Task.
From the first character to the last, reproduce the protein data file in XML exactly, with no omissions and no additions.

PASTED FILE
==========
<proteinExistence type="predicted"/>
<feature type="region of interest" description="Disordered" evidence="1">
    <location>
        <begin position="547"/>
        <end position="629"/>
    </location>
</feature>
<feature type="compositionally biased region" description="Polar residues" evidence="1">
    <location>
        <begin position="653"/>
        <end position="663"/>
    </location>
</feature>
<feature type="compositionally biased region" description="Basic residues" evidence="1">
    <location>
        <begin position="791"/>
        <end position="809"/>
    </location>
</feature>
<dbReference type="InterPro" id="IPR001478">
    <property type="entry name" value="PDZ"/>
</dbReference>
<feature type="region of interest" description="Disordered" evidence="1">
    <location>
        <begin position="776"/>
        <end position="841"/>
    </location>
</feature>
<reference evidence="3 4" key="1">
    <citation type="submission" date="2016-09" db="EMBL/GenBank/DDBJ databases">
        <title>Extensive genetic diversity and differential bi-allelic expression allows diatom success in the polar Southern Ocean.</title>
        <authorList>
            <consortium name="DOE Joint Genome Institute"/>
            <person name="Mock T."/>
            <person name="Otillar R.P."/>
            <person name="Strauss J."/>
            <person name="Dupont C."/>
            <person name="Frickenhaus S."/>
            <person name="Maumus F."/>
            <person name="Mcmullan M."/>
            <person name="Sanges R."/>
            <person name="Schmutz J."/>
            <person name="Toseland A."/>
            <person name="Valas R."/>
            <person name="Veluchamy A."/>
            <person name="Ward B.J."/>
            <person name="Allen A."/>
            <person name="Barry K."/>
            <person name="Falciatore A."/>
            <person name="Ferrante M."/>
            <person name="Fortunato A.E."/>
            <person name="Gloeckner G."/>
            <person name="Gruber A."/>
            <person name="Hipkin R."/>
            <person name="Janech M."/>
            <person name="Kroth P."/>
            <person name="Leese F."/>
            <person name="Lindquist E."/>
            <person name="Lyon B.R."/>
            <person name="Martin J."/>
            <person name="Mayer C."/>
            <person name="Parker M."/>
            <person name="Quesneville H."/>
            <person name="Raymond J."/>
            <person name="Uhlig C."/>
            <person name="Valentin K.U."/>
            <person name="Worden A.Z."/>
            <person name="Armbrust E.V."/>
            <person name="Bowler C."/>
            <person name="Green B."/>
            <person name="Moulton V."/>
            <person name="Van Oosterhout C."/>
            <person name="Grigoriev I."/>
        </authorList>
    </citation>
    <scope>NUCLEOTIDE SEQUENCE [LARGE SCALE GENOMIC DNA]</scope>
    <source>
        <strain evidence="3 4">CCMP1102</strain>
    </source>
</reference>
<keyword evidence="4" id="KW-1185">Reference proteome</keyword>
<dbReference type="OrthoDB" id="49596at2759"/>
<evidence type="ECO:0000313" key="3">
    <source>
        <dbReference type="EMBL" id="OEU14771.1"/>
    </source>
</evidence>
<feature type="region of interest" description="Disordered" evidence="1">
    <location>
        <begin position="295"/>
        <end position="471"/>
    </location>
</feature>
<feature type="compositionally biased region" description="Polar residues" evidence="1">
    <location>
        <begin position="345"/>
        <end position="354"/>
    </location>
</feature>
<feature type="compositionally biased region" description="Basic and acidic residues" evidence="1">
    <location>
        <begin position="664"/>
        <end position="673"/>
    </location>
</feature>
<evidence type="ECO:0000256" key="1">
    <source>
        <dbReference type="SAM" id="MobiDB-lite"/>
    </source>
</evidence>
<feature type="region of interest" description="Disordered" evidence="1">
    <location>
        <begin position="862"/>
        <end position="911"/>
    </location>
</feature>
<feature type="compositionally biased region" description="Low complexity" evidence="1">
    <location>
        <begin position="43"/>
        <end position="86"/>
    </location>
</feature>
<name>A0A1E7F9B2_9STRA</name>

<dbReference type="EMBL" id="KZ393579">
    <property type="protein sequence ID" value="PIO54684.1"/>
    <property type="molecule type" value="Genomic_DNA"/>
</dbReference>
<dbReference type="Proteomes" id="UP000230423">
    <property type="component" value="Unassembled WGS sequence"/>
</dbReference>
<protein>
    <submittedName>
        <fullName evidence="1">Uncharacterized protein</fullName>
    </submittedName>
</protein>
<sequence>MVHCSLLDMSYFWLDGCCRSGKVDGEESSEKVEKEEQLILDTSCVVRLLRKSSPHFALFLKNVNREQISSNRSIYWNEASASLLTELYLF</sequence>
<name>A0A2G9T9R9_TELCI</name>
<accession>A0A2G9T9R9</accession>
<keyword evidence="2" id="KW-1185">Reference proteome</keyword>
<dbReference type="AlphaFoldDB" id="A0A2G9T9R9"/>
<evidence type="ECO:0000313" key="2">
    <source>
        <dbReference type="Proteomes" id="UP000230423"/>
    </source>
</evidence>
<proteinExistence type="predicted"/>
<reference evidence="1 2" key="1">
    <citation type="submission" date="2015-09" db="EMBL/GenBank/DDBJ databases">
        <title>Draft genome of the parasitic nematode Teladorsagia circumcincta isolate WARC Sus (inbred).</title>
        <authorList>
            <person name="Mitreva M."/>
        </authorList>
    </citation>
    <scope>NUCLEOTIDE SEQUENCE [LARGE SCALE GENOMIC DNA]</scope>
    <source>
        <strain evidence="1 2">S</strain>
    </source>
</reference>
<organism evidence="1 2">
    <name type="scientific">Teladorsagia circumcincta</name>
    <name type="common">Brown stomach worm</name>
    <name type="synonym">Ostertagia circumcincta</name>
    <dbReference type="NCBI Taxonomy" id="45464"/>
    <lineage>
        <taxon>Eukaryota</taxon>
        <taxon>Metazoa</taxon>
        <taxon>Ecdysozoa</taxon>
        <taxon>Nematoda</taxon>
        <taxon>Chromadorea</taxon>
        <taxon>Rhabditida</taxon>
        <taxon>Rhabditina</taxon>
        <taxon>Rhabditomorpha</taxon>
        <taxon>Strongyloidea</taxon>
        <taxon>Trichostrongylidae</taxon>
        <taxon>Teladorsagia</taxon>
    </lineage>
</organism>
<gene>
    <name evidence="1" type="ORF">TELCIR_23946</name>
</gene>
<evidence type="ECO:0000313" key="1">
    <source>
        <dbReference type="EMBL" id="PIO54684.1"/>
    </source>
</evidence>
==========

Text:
<proteinExistence type="predicted"/>
<feature type="region of interest" description="Disordered" evidence="1">
    <location>
        <begin position="547"/>
        <end position="629"/>
    </location>
</feature>
<feature type="compositionally biased region" description="Polar residues" evidence="1">
    <location>
        <begin position="653"/>
        <end position="663"/>
    </location>
</feature>
<feature type="compositionally biased region" description="Basic residues" evidence="1">
    <location>
        <begin position="791"/>
        <end position="809"/>
    </location>
</feature>
<dbReference type="InterPro" id="IPR001478">
    <property type="entry name" value="PDZ"/>
</dbReference>
<feature type="region of interest" description="Disordered" evidence="1">
    <location>
        <begin position="776"/>
        <end position="841"/>
    </location>
</feature>
<reference evidence="3 4" key="1">
    <citation type="submission" date="2016-09" db="EMBL/GenBank/DDBJ databases">
        <title>Extensive genetic diversity and differential bi-allelic expression allows diatom success in the polar Southern Ocean.</title>
        <authorList>
            <consortium name="DOE Joint Genome Institute"/>
            <person name="Mock T."/>
            <person name="Otillar R.P."/>
            <person name="Strauss J."/>
            <person name="Dupont C."/>
            <person name="Frickenhaus S."/>
            <person name="Maumus F."/>
            <person name="Mcmullan M."/>
            <person name="Sanges R."/>
            <person name="Schmutz J."/>
            <person name="Toseland A."/>
            <person name="Valas R."/>
            <person name="Veluchamy A."/>
            <person name="Ward B.J."/>
            <person name="Allen A."/>
            <person name="Barry K."/>
            <person name="Falciatore A."/>
            <person name="Ferrante M."/>
            <person name="Fortunato A.E."/>
            <person name="Gloeckner G."/>
            <person name="Gruber A."/>
            <person name="Hipkin R."/>
            <person name="Janech M."/>
            <person name="Kroth P."/>
            <person name="Leese F."/>
            <person name="Lindquist E."/>
            <person name="Lyon B.R."/>
            <person name="Martin J."/>
            <person name="Mayer C."/>
            <person name="Parker M."/>
            <person name="Quesneville H."/>
            <person name="Raymond J."/>
            <person name="Uhlig C."/>
            <person name="Valentin K.U."/>
            <person name="Worden A.Z."/>
            <person name="Armbrust E.V."/>
            <person name="Bowler C."/>
            <person name="Green B."/>
            <person name="Moulton V."/>
            <person name="Van Oosterhout C."/>
            <person name="Grigoriev I."/>
        </authorList>
    </citation>
    <scope>NUCLEOTIDE SEQUENCE [LARGE SCALE GENOMIC DNA]</scope>
    <source>
        <strain evidence="3 4">CCMP1102</strain>
    </source>
</reference>
<keyword evidence="4" id="KW-1185">Reference proteome</keyword>
<dbReference type="OrthoDB" id="49596at2759"/>
<evidence type="ECO:0000313" key="3">
    <source>
        <dbReference type="EMBL" id="OEU14771.1"/>
    </source>
</evidence>
<feature type="region of interest" description="Disordered" evidence="1">
    <location>
        <begin position="295"/>
        <end position="471"/>
    </location>
</feature>
<feature type="compositionally biased region" description="Polar residues" evidence="1">
    <location>
        <begin position="345"/>
        <end position="354"/>
    </location>
</feature>
<feature type="compositionally biased region" description="Basic and acidic residues" evidence="1">
    <location>
        <begin position="664"/>
        <end position="673"/>
    </location>
</feature>
<evidence type="ECO:0000256" key="1">
    <source>
        <dbReference type="SAM" id="MobiDB-lite"/>
    </source>
</evidence>
<feature type="region of interest" description="Disordered" evidence="1">
    <location>
        <begin position="862"/>
        <end position="911"/>
    </location>
</feature>
<feature type="compositionally biased region" description="Low complexity" evidence="1">
    <location>
        <begin position="43"/>
        <end position="86"/>
    </location>
</feature>
<name>A0A1E7F9B2_9STRA</name>

<dbReference type="EMBL" id="KZ393579">
    <property type="protein sequence ID" value="PIO54684.1"/>
    <property type="molecule type" value="Genomic_DNA"/>
</dbReference>
<dbReference type="Proteomes" id="UP000230423">
    <property type="component" value="Unassembled WGS sequence"/>
</dbReference>
<protein>
    <submittedName>
        <fullName evidence="1">Uncharacterized protein</fullName>
    </submittedName>
</protein>
<sequence>MVHCSLLDMSYFWLDGCCRSGKVDGEESSEKVEKEEQLILDTSCVVRLLRKSSPHFALFLKNVNREQISSNRSIYWNEASASLLTELYLF</sequence>
<name>A0A2G9T9R9_TELCI</name>
<accession>A0A2G9T9R9</accession>
<keyword evidence="2" id="KW-1185">Reference proteome</keyword>
<dbReference type="AlphaFoldDB" id="A0A2G9T9R9"/>
<evidence type="ECO:0000313" key="2">
    <source>
        <dbReference type="Proteomes" id="UP000230423"/>
    </source>
</evidence>
<proteinExistence type="predicted"/>
<reference evidence="1 2" key="1">
    <citation type="submission" date="2015-09" db="EMBL/GenBank/DDBJ databases">
        <title>Draft genome of the parasitic nematode Teladorsagia circumcincta isolate WARC Sus (inbred).</title>
        <authorList>
            <person name="Mitreva M."/>
        </authorList>
    </citation>
    <scope>NUCLEOTIDE SEQUENCE [LARGE SCALE GENOMIC DNA]</scope>
    <source>
        <strain evidence="1 2">S</strain>
    </source>
</reference>
<organism evidence="1 2">
    <name type="scientific">Teladorsagia circumcincta</name>
    <name type="common">Brown stomach worm</name>
    <name type="synonym">Ostertagia circumcincta</name>
    <dbReference type="NCBI Taxonomy" id="45464"/>
    <lineage>
        <taxon>Eukaryota</taxon>
        <taxon>Metazoa</taxon>
        <taxon>Ecdysozoa</taxon>
        <taxon>Nematoda</taxon>
        <taxon>Chromadorea</taxon>
        <taxon>Rhabditida</taxon>
        <taxon>Rhabditina</taxon>
        <taxon>Rhabditomorpha</taxon>
        <taxon>Strongyloidea</taxon>
        <taxon>Trichostrongylidae</taxon>
        <taxon>Teladorsagia</taxon>
    </lineage>
</organism>
<gene>
    <name evidence="1" type="ORF">TELCIR_23946</name>
</gene>
<evidence type="ECO:0000313" key="1">
    <source>
        <dbReference type="EMBL" id="PIO54684.1"/>
    </source>
</evidence>